Papemelroti is a specialty shop run and managed by the Alejandro family in the Philippines. They are all a creative bunch and their products are a testimony of their love of crafts and anything and everything handmade, their creativity, inventiveness and so much more. I remember trooping to their shop at SM Cebu when they first opened there. I was a huge fan of their paper products - cards, journals and notebooks that are made from recycled paper. It was the IN thing when I was in university... and even up to now! What was once a small shop has now turned into a chain of shops all over the country.

Please take note that this is not a sponsored post and I didn't enter any of their contests either. I'm only a big fan of Papemelroti expressing my love of their products. Anyway, I've been trying to finalise my shopping list making sure I get all what I need. I also can't make up my mind whether to order at their online shop and have it shipped directly to Cambodia, or, have my sister purchase them at SM Clark and post them to me. I haven't figured out yet which is more cost-effective, but one thing's for sure, I'm going to have enough Papemelroti products in my stash to last me a year or so.

Thursday, 2 February 2012

Postcard Friendship Friday 063: Rafael Nadal, Australian Open runner up

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Warning, this is a fan-girl post. I will understand if you'll skip this. 

Anyways, this postcard, sent by my very good amiga Ana over My World of Postcards, is a tribute to my tennis favourite Rafael Nadal, who was a runner up in the recently concluded Australian Open. It was an unforgettable, epic finals match, dubbed by a tennis expert (I forgot, was it Steve Tignor?) as the Melbourne Massacre. The five-set match lasted for nearly six hours, the longest ever in the men's finals singles history in the open era, and it left both players almost dead in exhaustion, barely able to stand during the awarding ceremony and stay awake at the presscon after the awarding ceremony.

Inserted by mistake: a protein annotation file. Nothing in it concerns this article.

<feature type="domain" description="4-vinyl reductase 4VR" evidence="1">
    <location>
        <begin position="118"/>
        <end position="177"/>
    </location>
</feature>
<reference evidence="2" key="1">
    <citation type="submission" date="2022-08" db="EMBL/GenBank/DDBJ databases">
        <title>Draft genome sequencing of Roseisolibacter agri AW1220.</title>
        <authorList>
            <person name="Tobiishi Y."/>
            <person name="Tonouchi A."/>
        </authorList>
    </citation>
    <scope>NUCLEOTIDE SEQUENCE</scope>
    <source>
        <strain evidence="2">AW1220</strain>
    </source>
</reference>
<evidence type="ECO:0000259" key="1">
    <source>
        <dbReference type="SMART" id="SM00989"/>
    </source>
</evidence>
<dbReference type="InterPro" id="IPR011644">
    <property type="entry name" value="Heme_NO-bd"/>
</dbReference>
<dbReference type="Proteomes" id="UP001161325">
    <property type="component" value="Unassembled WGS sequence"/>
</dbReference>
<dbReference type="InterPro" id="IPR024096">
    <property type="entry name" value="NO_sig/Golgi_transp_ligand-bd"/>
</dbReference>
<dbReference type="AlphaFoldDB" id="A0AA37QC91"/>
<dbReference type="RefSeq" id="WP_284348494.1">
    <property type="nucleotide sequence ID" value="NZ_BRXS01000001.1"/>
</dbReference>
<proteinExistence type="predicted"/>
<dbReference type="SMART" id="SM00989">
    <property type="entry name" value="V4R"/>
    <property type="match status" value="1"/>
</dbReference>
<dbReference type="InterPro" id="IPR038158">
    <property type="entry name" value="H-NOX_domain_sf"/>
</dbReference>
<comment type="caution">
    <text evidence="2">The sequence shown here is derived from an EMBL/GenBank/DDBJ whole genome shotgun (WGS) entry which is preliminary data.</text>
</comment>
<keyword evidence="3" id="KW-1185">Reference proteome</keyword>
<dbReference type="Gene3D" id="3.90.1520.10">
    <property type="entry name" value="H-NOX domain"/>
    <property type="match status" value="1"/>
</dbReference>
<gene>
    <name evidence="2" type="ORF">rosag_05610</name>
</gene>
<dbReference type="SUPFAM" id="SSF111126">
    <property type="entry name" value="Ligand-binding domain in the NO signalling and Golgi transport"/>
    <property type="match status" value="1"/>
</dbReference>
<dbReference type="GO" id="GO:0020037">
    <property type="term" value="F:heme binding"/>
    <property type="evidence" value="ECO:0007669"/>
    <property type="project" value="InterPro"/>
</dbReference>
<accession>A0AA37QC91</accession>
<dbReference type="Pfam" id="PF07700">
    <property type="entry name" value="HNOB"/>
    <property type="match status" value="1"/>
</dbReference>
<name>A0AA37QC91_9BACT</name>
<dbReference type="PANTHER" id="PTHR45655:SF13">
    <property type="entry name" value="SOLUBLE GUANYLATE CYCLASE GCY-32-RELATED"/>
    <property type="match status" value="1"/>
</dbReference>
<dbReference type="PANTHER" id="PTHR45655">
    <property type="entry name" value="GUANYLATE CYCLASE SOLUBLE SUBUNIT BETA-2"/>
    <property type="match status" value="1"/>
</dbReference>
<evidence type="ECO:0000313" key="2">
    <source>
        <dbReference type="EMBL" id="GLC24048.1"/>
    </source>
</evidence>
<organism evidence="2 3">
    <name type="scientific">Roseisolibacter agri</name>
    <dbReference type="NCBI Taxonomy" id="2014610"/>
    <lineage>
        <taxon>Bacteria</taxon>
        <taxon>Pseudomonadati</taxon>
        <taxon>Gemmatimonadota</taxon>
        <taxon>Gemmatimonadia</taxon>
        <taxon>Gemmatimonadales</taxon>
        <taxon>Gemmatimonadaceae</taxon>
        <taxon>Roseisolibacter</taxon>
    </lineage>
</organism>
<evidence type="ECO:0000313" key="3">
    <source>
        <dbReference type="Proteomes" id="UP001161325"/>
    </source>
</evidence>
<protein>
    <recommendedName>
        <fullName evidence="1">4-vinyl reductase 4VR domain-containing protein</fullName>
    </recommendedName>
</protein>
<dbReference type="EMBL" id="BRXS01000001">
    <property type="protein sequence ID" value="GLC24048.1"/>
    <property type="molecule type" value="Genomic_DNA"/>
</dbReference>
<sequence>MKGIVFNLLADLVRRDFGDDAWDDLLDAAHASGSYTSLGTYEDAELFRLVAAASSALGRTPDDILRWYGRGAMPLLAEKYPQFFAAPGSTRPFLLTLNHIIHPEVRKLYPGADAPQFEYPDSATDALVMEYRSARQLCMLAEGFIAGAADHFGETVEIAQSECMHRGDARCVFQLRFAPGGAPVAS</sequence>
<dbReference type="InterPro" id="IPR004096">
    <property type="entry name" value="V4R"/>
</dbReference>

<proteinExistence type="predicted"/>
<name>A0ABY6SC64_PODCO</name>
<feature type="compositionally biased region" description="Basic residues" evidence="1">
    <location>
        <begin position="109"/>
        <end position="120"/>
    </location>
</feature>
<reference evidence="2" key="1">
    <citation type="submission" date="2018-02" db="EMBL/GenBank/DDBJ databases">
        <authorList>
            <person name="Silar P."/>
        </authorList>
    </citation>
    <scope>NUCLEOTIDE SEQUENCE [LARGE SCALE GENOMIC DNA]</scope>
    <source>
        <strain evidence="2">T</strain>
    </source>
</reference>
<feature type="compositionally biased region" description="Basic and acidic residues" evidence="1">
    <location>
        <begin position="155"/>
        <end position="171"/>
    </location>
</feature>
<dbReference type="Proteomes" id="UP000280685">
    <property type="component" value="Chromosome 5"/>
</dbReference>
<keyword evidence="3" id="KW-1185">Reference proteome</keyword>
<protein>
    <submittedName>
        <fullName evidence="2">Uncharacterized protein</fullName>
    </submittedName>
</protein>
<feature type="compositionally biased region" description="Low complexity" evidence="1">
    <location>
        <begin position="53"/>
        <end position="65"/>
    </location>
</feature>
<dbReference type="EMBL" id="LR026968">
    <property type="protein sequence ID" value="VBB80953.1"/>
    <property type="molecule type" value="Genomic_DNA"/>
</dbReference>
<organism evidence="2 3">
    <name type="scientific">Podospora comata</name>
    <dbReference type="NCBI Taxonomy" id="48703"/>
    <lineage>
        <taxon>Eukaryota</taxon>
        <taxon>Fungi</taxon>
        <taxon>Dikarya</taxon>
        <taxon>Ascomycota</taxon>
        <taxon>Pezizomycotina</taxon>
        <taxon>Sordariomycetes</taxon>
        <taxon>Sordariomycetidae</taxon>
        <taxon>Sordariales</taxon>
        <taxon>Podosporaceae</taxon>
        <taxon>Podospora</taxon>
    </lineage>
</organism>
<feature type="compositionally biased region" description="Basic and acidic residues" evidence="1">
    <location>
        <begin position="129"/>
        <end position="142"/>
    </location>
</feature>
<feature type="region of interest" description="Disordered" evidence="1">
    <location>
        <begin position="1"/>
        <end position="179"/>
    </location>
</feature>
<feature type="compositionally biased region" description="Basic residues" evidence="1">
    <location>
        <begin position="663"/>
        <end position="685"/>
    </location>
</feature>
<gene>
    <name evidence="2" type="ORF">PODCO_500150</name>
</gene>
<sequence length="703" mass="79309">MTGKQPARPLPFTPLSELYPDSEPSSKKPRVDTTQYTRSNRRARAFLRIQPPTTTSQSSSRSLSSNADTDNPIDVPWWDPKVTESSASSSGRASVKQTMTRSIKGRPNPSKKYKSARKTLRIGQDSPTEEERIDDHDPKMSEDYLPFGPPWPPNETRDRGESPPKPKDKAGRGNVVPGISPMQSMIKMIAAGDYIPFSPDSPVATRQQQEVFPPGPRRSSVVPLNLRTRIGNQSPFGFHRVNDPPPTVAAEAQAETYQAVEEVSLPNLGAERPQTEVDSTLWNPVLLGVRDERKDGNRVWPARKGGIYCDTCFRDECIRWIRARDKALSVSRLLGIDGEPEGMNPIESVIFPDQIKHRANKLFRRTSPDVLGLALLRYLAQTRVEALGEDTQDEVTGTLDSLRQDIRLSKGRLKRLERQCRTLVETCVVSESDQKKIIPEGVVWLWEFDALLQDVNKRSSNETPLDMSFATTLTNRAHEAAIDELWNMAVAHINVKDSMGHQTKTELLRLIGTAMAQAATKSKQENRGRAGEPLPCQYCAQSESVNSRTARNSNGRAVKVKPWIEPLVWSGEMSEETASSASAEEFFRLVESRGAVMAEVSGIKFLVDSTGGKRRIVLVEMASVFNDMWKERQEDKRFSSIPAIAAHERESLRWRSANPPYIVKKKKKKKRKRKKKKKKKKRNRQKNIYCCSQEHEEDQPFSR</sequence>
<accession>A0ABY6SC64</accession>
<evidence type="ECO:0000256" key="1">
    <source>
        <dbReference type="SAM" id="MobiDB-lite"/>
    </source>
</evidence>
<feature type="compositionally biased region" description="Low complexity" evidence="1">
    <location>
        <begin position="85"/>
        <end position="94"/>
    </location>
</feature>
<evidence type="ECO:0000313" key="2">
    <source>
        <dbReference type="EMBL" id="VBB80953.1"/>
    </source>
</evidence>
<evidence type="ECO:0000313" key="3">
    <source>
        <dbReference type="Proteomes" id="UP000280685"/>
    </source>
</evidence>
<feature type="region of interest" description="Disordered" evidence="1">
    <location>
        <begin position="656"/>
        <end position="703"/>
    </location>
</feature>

2011 was the year when Rafa lost three grand slam titles to the same man, Novak Djokovic, and unseated him off his number one ranking. Djokovic, the player who attributes his success to the gluten-free diet, beat Rafa again...in this year's Australian Open.

Rafa may have lost to Nole yet again but I am greatly impressed by his determination, resielience and self-belief. Carlos Moya, another Spanish tennis great, said it and I echo the same sentiment wholeheartedly: Y ultimo, yo soy de Rafa, ahora que nunca.
Despite this loss, my admiration for Rafa grows more and more. There is no other tennis player I've seen who pushes himself, crawls back into the game and gives himself chances again and again. He definitely has all the tools - in fact, all the tool bags there is - to beat Novak. He was so close and I think the tennis gods got it all wrong!

While Novak roared (my golly, his mouth is huge, second only to Andy Murray's!) and ripped off his shirt in delirious celebration, I saw the hurt in Rafa's eyes. Right then I was heartbroken. When Rafa accepted the runner up plate his speech is truly something many athletes should take a cue from, drawing the positives (in his particularly most heart-wrenching defeat) and sincere words for the winner.

“That's nice be there fighting, trying to go to the limit, bring your body to the limit of his chances,” he said. “Something I really enjoy, and I always said is good to enjoy suffering, no? So when you are fit, with passion for the game, when you are ready to compete, you are able to suffer and enjoy suffering. So today I had this feeling, and is a really good one. I suffered during the match, but I enjoyed all the troubles that I had during all the match.  I tried to be there, to find solutions all the time.  I played a lot with my heart.  I played a lot with my mind, and is something that is nice to be around and not just play tennis.”
“I didn't have mental problems today against him,” he said. “I had in 2011 all these mental problems.  Today I didn't have.  I compete with normal conditions against him, no? So that's another positive thing.  Probably never say that many positive things after I lose.”  - Source.
He truly is a classy athlete...and which is probably why he is the most-loved tennis player by fans all over the world.


This is why I feel so lousy about his loss up to now.






 
Images by Freepik